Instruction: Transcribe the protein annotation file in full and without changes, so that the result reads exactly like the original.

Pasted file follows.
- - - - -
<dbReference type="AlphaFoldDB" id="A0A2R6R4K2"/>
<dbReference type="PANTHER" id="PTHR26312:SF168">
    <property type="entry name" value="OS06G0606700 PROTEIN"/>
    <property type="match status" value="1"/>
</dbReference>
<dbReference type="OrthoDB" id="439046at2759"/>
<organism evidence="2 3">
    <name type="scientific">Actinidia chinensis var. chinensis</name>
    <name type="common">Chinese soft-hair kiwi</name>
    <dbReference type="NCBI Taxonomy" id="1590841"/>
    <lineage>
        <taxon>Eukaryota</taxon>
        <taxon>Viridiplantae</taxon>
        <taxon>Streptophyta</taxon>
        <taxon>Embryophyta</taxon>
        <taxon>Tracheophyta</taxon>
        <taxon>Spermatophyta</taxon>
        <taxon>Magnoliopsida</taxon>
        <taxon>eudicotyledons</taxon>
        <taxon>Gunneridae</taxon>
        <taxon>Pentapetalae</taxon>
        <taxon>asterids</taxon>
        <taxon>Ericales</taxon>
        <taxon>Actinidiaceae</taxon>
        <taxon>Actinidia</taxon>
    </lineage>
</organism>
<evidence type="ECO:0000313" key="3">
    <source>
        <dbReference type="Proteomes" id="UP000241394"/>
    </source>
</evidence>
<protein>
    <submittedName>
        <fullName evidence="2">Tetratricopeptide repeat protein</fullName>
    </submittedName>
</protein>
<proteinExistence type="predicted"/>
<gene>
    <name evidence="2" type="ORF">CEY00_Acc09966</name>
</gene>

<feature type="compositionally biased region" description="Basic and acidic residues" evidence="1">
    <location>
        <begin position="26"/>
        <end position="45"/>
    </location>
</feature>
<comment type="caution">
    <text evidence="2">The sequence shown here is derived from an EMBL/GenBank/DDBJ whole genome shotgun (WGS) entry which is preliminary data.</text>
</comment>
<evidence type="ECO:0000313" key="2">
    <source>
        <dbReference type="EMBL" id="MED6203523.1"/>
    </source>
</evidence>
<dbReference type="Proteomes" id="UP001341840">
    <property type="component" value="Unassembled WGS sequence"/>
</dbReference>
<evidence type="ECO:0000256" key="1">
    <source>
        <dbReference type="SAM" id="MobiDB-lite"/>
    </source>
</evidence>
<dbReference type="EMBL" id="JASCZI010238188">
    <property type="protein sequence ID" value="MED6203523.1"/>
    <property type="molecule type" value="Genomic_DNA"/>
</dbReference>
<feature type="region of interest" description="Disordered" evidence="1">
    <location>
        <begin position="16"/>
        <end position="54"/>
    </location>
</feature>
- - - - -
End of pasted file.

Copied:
<dbReference type="AlphaFoldDB" id="A0A2R6R4K2"/>
<dbReference type="PANTHER" id="PTHR26312:SF168">
    <property type="entry name" value="OS06G0606700 PROTEIN"/>
    <property type="match status" value="1"/>
</dbReference>
<dbReference type="OrthoDB" id="439046at2759"/>
<organism evidence="2 3">
    <name type="scientific">Actinidia chinensis var. chinensis</name>
    <name type="common">Chinese soft-hair kiwi</name>
    <dbReference type="NCBI Taxonomy" id="1590841"/>
    <lineage>
        <taxon>Eukaryota</taxon>
        <taxon>Viridiplantae</taxon>
        <taxon>Streptophyta</taxon>
        <taxon>Embryophyta</taxon>
        <taxon>Tracheophyta</taxon>
        <taxon>Spermatophyta</taxon>
        <taxon>Magnoliopsida</taxon>
        <taxon>eudicotyledons</taxon>
        <taxon>Gunneridae</taxon>
        <taxon>Pentapetalae</taxon>
        <taxon>asterids</taxon>
        <taxon>Ericales</taxon>
        <taxon>Actinidiaceae</taxon>
        <taxon>Actinidia</taxon>
    </lineage>
</organism>
<evidence type="ECO:0000313" key="3">
    <source>
        <dbReference type="Proteomes" id="UP000241394"/>
    </source>
</evidence>
<protein>
    <submittedName>
        <fullName evidence="2">Tetratricopeptide repeat protein</fullName>
    </submittedName>
</protein>
<proteinExistence type="predicted"/>
<gene>
    <name evidence="2" type="ORF">CEY00_Acc09966</name>
</gene>

<feature type="compositionally biased region" description="Basic and acidic residues" evidence="1">
    <location>
        <begin position="26"/>
        <end position="45"/>
    </location>
</feature>
<comment type="caution">
    <text evidence="2">The sequence shown here is derived from an EMBL/GenBank/DDBJ whole genome shotgun (WGS) entry which is preliminary data.</text>
</comment>
<evidence type="ECO:0000313" key="2">
    <source>
        <dbReference type="EMBL" id="MED6203523.1"/>
    </source>
</evidence>
<dbReference type="Proteomes" id="UP001341840">
    <property type="component" value="Unassembled WGS sequence"/>
</dbReference>
<evidence type="ECO:0000256" key="1">
    <source>
        <dbReference type="SAM" id="MobiDB-lite"/>
    </source>
</evidence>
<dbReference type="EMBL" id="JASCZI010238188">
    <property type="protein sequence ID" value="MED6203523.1"/>
    <property type="molecule type" value="Genomic_DNA"/>
</dbReference>
<feature type="region of interest" description="Disordered" evidence="1">
    <location>
        <begin position="16"/>
        <end position="54"/>
    </location>
</feature>